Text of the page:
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Sunday, February 24, 2013

Ind. Law - Criminal code rewrite up for final passage in 1st house tomorrow

The currently 434-page (not counting committee reports) version of HB 1006 has passed 2nd reading in the House and is eligible for final House passage tomorrow, Feb. 23rd.

Maureen Hayden of CNHI reports this weekend in a story headed "Criminal code rewrite unfunded locally." Some quotes from the story:

The Indiana House is moving forward on legislation that rewrites the state criminal code to make punishment better fit the crime, but a key ingredient is still missing: Money to implement it on the local level.

House Bill 1006 is designed to reserve state prisons for the worst offenders while sending more low-level offenders into county jails, community-based corrections and probation rolls.

The goal is to get those low-level offenders – many of whom are drug abusers – into programs that offer treatment and intensive supervision that reduce the odds they’ll commit another crime.

“We’re adding a ‘smart on crime’ element to our already ‘tough on crime’ elements we have in the code,” said state Rep. Matt Pierce, a Bloomington Democrat and co-sponsor of the bill.

But the bill passed by the House Ways and Means Committee on Monday, on 20-0 vote, doesn’t include a funding mechanism for much of the extra costs that local communities would have to absorb.

A proposed $1.9 million “probation improvement fund” in the original bill has been removed from the legislation. There’s no money in the bill to expand the kind of community-based substance treatment programs that the bill’s supporters say is critical. And no extra dollars to help counties that have no community corrections program – an alternative to jail – create or staff one.

The legislation would bring sweeping changes to Indiana’s criminal code. Among other things, it reduces Indiana’s tough drug penalties. No longer would someone caught with cocaine near a school face a tougher sentence than a rapist. And no longer would someone caught with marijuana automatically lose their driver’s license or face a felony charge if found with more than one ounce of pot.

It would also divert thousands of low-level offenders, most charged with drug and theft crimes, out of the state prisons and back into local communities for treatment, supervision or incarceration.

Both the Indiana Prosecuting Attorneys Council and the Indiana Public Defender Council were involved in crafting the bill and both support its goal of making penalties more proportional to the crime.

But both say that more funding for local treatment programs designed to reduce recidivism is critical. * * *

The rewrite of the criminal code contained in House Bill 1006 was spurred by a failed attempt at sentencing reform in 2010. That earlier effort came after a study showed that Indiana’s prison count had grown by 41 percent between 2000 and 2009 — an increase three times that of neighboring states.

The study also found that the increase had been caused not by violent criminals but by drug addicts and by low-level, nonviolent criminals.

An earlier, Feb. 21st editorial in the Fort Wayne Journal Gazette is headed "The 75 percent solution." Some quotes:
Though the bill makes numerous changes to the state’s criminal code, one Hoosiers will best understand addresses the misleading sentences judges hand to convicted criminals. As countless victims and others who follow the criminal justice process have learned, inmates – unless they grossly misbehave in prison – are generally released after serving half of their time. So a man convicted of child molesting, for example, may receive a sentence of eight years but be released in four.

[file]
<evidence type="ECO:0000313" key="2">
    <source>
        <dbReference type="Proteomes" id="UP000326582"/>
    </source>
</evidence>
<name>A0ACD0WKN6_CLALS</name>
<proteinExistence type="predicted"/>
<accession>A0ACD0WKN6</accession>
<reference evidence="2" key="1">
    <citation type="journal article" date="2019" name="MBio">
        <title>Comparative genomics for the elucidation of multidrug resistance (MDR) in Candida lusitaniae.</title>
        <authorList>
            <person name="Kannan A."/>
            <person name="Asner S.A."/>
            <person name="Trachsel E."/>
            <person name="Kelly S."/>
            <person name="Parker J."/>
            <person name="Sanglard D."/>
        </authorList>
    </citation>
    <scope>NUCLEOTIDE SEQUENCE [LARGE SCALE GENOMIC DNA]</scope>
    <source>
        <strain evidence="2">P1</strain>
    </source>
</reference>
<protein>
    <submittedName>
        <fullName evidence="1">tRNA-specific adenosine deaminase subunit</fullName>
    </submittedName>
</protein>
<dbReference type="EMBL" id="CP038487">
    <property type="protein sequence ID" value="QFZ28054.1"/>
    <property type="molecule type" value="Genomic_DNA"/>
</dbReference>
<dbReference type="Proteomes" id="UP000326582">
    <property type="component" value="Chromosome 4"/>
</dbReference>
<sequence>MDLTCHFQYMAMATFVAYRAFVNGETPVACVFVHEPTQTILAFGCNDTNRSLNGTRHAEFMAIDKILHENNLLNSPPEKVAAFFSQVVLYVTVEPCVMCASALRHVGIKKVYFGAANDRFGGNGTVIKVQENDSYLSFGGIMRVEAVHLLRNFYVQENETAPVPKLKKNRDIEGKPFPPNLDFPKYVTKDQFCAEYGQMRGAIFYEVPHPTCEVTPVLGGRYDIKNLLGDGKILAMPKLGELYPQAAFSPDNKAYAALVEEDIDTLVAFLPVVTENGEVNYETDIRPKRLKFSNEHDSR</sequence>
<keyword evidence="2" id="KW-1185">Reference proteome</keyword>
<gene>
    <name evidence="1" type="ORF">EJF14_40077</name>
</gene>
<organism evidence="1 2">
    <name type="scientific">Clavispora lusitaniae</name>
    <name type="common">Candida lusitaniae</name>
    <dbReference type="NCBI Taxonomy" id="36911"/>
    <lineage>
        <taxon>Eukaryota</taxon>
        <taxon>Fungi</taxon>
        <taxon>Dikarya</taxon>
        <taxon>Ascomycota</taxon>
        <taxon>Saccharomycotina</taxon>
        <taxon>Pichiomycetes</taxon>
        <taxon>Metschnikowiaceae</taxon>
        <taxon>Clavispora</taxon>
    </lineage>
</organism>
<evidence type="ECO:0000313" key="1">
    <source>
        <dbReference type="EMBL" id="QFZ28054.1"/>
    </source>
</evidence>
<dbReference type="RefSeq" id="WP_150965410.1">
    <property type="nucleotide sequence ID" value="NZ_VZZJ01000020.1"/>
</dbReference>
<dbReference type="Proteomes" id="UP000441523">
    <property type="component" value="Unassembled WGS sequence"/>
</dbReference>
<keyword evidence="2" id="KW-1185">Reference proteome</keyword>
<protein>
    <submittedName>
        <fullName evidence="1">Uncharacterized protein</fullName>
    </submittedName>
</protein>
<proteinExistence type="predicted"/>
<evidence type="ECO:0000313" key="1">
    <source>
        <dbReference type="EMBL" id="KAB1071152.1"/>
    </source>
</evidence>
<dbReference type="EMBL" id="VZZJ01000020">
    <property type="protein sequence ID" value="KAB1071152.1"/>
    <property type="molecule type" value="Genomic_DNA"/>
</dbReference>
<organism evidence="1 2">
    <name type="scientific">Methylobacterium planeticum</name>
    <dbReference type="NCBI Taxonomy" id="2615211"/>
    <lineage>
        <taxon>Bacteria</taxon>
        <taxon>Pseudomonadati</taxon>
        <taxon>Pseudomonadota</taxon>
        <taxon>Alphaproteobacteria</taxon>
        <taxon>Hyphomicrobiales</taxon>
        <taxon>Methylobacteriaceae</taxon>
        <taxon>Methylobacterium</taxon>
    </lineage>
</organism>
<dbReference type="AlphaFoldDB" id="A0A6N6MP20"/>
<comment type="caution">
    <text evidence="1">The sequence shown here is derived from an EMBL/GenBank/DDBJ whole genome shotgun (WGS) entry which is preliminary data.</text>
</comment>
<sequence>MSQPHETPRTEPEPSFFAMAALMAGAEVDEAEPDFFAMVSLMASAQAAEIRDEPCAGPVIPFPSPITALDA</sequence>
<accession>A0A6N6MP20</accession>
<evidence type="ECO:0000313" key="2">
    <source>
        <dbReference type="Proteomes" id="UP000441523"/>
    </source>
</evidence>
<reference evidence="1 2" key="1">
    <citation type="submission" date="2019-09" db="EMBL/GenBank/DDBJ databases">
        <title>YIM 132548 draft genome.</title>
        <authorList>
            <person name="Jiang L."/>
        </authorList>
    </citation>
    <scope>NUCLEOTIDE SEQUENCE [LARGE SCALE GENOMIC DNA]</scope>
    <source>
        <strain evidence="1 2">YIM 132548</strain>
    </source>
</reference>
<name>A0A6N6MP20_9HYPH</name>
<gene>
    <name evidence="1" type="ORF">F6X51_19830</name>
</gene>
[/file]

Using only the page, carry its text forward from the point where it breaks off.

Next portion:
The bill, advanced to the full House this week by the Ways and Means Committee, would require an inmate to serve at least 75 percent of the sentence – for example, six years of an eight-year term.

Corrections officials have generally supported the policy of giving an inmate two days credit for every “good” day served as a way to help keep order in prisons. An inmate, the reasoning goes, has a major incentive not to commit crimes or engage in unruly behavior behind bars if following the rules gets him out sooner. With this proposal, lawmakers appear to have preserved a still-significant incentive for good behavior while moving closer to making prisoners actually serve the sentence they received.

Standing alone, the provision would have some problems because it is more appropriate for career criminals and those convicted of major crimes. And after all, the intent is to address the state’s rising prison population at a time when other states are reducing the number of prisoners. Fortunately, the truth-in-sentencing language is part of a much broader bill that would beef up probation and other county-level programs to handle more minor offenders in their home counties and keep them out of prison, widely considered a training ground where minor offenders learn to become career criminals.

The proposal also changes a variety of sentences to offer more appropriate proportionality, in which the sentence fits the crime. Judges will still have the authority to sentence convicts to a probationary period after they are released, during which courts can monitor their behavior as they return to society.

Proponents believe the changes will at least slow the number of convicted criminals going to prison. If no changes were made, they say, Indiana would have to build a new prison in just six years. If the law is adopted, it would be a dozen years.

The bill as now written is effective July 1, 2014.

Posted by Marcia Oddi on February 24, 2013 12:33 PM
Posted to Indiana Law